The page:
• Vetrans' Day Program, 11:00am, Lompoc Veterans Memorial Building, 100 E. Locust Ave.
  • Veterans' Day Program, 11:00am, Solvang Veterans Memorial Building, Mission Drive,  Solvang
  • Veterans' Day Program, Santa Maria Cemetery, 11:00am, College Drive (between Stowell and Battles Roads)
  • Veterans' Day Ceremony, Pine Grove Cemetery, 11:00am (Bradley Road south of Rice Ranch Road), Santa Maria
  • Veterans' Day Ceremony and Luncheon, 11:00am, Santa Maria Veterans’ Memorial Community Center, 313 W. Tunnell St,  Santa Maria

Veteran's Headstone

Living Umami - Japanese Cooking with Fukiko Miyazaki from Studio Nihon

 I have always loved Japanese food - the fragrance, the presentation, and most especially the taste.   I was delighted, recently, when I received an invitation to attend a very special Japanese cooking class.   

Fukiko Miyazaki - chef and  caterer - is fluent in the art of Japanese cooking.  Ms. Miyazaki owns Studio Nihon, here in Santa Barbara.  Studio Nihon is a creative endeavor - an opportunity to bring the flavor of Japanese culture right to your home.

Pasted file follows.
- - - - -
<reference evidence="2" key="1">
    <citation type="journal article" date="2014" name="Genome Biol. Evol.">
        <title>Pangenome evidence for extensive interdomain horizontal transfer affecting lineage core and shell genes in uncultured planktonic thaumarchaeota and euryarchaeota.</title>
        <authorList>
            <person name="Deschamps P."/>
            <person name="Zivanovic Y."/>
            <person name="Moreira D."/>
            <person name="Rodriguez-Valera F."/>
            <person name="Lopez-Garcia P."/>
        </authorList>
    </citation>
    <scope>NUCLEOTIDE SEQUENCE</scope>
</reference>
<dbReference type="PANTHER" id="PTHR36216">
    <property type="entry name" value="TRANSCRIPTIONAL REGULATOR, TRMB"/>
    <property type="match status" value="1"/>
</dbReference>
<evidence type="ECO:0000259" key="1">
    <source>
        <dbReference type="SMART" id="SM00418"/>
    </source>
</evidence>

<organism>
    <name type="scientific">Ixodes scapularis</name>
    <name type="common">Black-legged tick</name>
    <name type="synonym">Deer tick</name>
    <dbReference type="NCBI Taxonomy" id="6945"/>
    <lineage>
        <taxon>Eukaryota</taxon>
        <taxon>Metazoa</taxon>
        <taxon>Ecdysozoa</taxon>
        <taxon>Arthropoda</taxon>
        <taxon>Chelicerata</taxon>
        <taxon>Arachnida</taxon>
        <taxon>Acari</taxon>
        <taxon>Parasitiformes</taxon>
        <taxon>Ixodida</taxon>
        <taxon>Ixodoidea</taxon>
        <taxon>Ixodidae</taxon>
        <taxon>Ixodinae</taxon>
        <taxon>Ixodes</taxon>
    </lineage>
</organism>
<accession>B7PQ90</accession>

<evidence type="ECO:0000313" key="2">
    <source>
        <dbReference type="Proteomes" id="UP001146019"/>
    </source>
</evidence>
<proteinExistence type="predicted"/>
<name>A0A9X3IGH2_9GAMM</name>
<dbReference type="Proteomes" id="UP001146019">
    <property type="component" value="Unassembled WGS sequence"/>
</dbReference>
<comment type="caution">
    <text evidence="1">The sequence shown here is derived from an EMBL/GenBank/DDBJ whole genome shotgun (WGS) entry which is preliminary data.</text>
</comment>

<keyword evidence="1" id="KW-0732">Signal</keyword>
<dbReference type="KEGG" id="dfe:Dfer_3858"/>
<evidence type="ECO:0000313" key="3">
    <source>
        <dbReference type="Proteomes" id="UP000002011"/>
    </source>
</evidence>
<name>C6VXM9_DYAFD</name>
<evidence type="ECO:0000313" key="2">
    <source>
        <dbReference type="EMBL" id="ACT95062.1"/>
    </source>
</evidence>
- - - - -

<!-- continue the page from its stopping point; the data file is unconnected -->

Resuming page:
On Saturday, Fukiko met our group of eight in Margaret's kitchen.   She had planned the menu with Margaret's help, focusing on two favorite homestyle-Japanese dishes:  katsudon (pork cutlet and rice) and korroke (potato croquette). 

Fukiko arrived with her rice cooker, menu ingredients, and even a beautiful vase filled with stalks of fresh bamboo to beautify the table - she thought of everything!  We were ready to spend an afternoon learning more about the art of Japanese cooking.


Studio Nihon Cooking Class 9